Texas Perspectives

How Cities and Universities Can Defy Old Stereotypes of Town-Gown Conflict

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Next month, 50 medical students in Austin will show the country what can happen when a university and the city around it collaborate to bring fresh ideas to ongoing challenges.

It’s been decades since a major American research university has created a new medical school from scratch. But the entire community has come together to launch the Dell Medical School at The University of Texas at Austin with the goal to rethink health care. That will begin with this inaugural class.

The private sector is often the incubator of new ideas, whether through Fortune 500 companies investing in research and development or venture capital-backed startups creating the next great tech breakthrough. The foundation of these innovations is the knowledge and talent developed at great universities.

And when universities and their cities defy the old stereotypes of town-gown conflict, we can take on everything from health care to energy production to our next great goal — transportation.

Decades ago, the sociologist-turned U.S. Sen. Daniel Patrick Moynihan was asked how to create a world-class city.

“Build a university,” he said, “and wait 200 years.”

Moynihan understood that a university is an investment whose benefits are realized for generations to come.

In his hometown of New York City, world-class universities such as Columbia helped create a world-class city. And, today, Cornell University and the Technion – Israel Institute of Technology are building a new tech campus on city-owned land. The partnership pursues a vision laid out by former Mayor Michael Bloomberg and is expected to anchor additional scientific research and economic development for generations to come.

Similarly in Austin, the community has been a full partner in creating the Dell Medical School. Voters in 2012 authorized the local health care district to invest $35 million a year to establish a school to develop a new model for medical education that is highly engaged, combines science and clinical experiences, and is team-based and multi-professional.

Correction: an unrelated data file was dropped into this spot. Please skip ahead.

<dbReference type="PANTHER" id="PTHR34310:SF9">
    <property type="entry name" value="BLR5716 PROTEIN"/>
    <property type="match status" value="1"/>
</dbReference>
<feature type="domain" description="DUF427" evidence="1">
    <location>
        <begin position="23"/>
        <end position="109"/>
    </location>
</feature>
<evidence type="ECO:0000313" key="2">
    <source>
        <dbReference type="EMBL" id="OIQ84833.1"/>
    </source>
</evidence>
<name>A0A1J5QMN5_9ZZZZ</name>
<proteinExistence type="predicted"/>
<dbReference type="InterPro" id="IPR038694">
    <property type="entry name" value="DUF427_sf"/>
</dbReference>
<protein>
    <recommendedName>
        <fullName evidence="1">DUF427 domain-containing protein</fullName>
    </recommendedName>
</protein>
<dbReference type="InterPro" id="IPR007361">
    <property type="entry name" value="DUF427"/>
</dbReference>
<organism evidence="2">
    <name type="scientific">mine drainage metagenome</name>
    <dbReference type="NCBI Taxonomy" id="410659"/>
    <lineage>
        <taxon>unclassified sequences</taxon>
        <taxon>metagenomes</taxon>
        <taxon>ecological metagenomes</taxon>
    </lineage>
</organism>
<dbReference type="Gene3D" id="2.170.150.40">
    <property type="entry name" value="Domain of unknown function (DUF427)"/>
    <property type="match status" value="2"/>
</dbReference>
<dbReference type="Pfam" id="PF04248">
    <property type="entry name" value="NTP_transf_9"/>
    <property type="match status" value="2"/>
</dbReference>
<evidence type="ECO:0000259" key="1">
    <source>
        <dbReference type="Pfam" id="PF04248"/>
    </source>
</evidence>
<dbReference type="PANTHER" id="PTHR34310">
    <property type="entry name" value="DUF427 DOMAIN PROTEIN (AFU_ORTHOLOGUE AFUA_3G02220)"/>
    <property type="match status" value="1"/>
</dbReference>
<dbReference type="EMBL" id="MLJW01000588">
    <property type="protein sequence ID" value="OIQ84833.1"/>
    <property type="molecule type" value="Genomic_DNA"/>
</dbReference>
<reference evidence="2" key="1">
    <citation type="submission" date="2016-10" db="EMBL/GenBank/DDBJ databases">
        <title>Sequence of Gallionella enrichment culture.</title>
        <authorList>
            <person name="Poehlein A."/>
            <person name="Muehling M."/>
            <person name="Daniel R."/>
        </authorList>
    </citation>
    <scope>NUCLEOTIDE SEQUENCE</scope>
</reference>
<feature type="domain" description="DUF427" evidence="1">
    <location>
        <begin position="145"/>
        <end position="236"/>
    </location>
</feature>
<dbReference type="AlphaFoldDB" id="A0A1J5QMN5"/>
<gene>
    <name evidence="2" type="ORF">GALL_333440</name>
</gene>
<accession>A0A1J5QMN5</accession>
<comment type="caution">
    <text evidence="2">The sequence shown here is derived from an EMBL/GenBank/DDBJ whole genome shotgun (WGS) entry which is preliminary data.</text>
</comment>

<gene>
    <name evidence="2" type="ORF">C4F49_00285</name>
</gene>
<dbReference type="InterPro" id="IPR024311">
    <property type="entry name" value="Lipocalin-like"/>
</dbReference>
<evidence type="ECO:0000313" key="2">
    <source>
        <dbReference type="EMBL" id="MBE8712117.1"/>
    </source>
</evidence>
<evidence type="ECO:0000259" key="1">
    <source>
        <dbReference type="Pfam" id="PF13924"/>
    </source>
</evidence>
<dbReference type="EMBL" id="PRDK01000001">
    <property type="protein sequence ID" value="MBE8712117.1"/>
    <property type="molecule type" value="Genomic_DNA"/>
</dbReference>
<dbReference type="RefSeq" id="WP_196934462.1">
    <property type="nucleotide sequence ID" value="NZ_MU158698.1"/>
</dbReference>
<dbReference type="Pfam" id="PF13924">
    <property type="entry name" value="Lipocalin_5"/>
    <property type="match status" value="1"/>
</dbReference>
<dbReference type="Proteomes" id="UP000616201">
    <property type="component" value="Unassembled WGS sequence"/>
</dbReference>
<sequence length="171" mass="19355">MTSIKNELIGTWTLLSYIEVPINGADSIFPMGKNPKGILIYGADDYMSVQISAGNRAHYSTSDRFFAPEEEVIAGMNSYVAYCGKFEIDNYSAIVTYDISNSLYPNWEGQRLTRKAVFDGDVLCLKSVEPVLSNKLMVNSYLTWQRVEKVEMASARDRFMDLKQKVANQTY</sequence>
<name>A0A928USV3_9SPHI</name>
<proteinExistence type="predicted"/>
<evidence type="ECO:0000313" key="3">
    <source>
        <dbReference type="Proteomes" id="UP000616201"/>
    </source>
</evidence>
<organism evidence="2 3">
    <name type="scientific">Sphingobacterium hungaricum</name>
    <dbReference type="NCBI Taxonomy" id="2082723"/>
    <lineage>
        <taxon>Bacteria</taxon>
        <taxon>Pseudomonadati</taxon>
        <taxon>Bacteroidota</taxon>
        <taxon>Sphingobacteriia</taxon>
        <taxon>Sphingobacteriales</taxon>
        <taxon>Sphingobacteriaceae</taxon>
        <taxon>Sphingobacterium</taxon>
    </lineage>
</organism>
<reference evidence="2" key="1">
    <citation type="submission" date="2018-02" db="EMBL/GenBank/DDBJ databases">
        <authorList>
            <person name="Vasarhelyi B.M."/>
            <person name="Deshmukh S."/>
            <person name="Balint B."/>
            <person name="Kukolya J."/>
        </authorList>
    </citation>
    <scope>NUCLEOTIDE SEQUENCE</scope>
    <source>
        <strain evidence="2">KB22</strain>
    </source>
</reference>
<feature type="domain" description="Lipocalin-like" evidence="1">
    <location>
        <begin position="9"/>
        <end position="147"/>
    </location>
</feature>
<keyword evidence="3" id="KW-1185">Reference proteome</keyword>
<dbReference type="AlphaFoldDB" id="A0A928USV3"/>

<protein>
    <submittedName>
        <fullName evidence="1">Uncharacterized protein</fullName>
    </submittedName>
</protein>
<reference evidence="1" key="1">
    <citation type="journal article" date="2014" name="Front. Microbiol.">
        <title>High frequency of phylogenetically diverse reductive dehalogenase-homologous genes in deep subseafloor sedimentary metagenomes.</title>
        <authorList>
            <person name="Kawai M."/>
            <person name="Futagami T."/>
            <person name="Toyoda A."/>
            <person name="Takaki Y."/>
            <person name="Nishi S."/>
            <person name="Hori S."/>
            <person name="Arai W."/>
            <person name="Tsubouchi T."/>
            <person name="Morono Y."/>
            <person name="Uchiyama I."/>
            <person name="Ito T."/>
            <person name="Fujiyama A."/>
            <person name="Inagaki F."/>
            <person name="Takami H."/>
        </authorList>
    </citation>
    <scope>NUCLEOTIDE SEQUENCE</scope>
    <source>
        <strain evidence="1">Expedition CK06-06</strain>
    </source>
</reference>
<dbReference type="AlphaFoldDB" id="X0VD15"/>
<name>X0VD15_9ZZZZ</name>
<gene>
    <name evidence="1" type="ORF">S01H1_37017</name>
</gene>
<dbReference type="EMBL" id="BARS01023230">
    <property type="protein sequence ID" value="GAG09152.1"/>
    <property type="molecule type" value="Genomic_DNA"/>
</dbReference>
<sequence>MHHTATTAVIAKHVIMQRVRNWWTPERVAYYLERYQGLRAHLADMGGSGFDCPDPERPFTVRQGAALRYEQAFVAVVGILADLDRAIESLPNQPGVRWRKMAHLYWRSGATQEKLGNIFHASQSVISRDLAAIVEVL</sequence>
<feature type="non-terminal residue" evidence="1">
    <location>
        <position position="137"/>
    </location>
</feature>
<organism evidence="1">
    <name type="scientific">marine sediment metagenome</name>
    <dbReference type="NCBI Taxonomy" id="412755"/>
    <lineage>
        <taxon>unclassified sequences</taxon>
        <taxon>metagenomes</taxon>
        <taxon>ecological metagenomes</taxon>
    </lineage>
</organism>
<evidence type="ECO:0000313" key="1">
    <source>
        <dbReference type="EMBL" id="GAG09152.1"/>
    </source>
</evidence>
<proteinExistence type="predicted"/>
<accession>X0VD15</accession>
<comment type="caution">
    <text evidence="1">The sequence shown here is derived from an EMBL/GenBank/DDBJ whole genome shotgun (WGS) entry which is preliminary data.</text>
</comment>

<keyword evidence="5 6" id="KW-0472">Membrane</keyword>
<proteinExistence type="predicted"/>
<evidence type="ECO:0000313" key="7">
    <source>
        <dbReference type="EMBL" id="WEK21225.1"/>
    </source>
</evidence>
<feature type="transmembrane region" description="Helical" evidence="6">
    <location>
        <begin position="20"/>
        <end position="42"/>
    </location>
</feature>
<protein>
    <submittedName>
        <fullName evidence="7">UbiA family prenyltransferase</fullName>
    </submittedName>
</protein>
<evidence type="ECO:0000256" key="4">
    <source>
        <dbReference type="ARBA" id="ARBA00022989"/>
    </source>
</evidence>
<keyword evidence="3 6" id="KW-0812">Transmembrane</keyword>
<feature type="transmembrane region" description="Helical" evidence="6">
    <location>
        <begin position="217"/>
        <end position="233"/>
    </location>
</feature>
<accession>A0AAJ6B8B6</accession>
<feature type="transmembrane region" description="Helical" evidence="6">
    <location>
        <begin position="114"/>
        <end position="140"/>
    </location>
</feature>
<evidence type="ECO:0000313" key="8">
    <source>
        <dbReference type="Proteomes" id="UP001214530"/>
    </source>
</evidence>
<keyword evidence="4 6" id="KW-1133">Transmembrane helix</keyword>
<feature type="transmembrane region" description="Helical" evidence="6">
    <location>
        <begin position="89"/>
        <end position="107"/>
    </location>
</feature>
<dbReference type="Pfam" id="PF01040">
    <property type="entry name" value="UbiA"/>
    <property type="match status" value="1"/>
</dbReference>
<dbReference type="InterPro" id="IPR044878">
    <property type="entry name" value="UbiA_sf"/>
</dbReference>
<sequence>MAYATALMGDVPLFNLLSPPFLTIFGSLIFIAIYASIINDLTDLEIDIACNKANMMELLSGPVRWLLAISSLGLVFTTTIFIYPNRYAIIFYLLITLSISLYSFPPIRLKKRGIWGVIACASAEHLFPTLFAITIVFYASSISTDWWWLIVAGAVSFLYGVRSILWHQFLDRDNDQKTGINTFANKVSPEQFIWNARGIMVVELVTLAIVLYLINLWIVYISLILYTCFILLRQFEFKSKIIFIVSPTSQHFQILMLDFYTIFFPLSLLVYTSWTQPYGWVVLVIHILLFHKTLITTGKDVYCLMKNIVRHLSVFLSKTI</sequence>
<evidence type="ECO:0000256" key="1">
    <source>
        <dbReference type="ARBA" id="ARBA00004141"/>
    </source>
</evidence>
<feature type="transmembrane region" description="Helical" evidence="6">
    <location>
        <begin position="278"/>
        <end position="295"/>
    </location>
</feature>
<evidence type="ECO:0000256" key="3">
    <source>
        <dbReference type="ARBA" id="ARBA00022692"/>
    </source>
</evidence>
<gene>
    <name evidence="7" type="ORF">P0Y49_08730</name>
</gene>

This spring, local leaders went further and created an Innovation Zone at the nexus of the UT campus and downtown Austin. This will be a space for established businesses and enterprising startups to become part of the health ecosystem burgeoning around the medical school and adjacent teaching hospital.

But our town-gown partnerships aren’t limited to health care.

The university, city and private industry also collaborate on addressing energy and water use issues through Pecan Street Inc., which helps utilities, technology companies and researchers bring innovations to market faster. We nurture startups in the clean energy program at the Austin Technology Incubator, a university-industry partnership that adds to the city’s economic strength.

And now the university is actively supporting the city in its campaign to become the U.S. Department of Transportation’s first-ever Smart City Challenge winner. Austin is one of seven finalists for the grant, which will be announced this summer and would bring $50 million to develop a fully integrated transportation network that uses data, technology and creativity to shape how people and goods move.

Innovation has already changed the way we share and receive information and must play the same role in redefining how we travel between work, home and play. By combining our talent and resources, the city and university can develop new technologies and business models to reduce the impact that traveling has on our daily lives and the world around us and increase accessibility.

“Keep Austin Weird” is more than just our city’s slogan. In Austin, we know that what makes us different also allows us to make a unique and vital contribution to the state and nation.

 “What Starts Here Changes the World” is more than just our university’s motto. It embodies our mission to use scholarship and research to improve society. 

By coming together, we can collectively use these two mindsets to embrace progress — to apply our weird and innovative ideas to change the world for the better.

Gregory L Fenves is the president of The University of Texas at Austin. Steve Adler is the mayor of the City of Austin.

A version of this op-ed appeared in the Huffington Post.

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Texas Perspectives is a wire-style service produced by The University of Texas at Austin that is intended to provide media outlets with meaningful and thoughtful opinion columns (op-eds) on a variety of topics and current events. Authors are faculty members and staffers at UT Austin who work with University Communications to craft columns that adhere to journalistic best practices and Associated Press style guidelines. The University of Texas at Austin offers these opinion articles for publication at no charge. Columns appearing on the service and this webpage represent the views of the authors, not of The University of Texas at Austin.